Every couple of years, the Association of Certified Fraud Examiners publishes an extremely interesting study of fraud and financial abuse. If you haven’t seen it, it is a trove of interesting facts and figures. Although their current methodology requires one to be a bit cautious about the degree to which one generalizes from their data (Fraud examiners reported only the biggest cases they saw in the prior two years.), their findings remain both useful and fascinating.
The best news in this year’s report? Despite the continual discovery of rampant fraud in business, the annual estimated loss to fraud and abuse went down an entire percentage point since their previous study two years ago. The bad news? They still estimate that companies lose “conservatively” 5% of gross to fraud and financial abuse each year. That remains a staggering figure!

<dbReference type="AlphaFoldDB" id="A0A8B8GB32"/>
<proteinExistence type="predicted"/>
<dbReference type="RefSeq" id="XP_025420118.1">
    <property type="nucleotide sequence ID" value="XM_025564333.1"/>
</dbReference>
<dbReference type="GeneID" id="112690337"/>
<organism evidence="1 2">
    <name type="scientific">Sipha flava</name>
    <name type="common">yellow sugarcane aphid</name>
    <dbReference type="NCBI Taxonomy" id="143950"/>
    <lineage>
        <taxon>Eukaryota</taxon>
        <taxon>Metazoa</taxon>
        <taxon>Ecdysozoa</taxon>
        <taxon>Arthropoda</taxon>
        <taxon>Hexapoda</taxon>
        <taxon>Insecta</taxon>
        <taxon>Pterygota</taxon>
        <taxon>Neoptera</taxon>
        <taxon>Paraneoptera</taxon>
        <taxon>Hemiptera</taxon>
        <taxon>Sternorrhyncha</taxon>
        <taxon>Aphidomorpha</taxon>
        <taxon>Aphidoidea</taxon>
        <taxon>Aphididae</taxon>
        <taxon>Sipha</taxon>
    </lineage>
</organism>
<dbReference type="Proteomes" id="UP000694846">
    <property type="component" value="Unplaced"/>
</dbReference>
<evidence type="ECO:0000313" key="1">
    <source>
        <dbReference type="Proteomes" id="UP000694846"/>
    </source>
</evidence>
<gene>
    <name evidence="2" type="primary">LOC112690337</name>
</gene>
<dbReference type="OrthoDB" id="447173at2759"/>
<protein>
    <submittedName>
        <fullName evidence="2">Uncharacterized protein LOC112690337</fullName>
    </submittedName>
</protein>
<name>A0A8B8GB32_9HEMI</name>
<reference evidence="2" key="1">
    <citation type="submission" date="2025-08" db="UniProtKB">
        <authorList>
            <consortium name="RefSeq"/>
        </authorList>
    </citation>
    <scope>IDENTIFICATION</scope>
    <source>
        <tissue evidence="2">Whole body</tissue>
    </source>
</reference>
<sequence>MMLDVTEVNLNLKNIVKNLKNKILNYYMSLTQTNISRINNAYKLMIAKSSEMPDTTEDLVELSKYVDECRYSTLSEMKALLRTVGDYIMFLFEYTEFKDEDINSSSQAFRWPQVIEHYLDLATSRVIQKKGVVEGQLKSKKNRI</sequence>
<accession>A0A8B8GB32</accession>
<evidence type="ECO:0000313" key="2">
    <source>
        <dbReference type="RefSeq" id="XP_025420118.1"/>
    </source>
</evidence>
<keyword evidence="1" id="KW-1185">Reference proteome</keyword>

Interestingly, in companies with fraud or ethics training programs, the dollar amounts lost to fraud were typically 50% lower than in companies who provided neither type of training. That certainly speaks to the potentially whopping ROI for companies who develop credible ethics training programs.
If you are interested, a number of other findings from this year’s ACFE study have found their way into recent editions of my Weekly Ethics Thought. If you would like me to send those specific editions to you, just email me requesting them and I’ll be happy to get them out to you.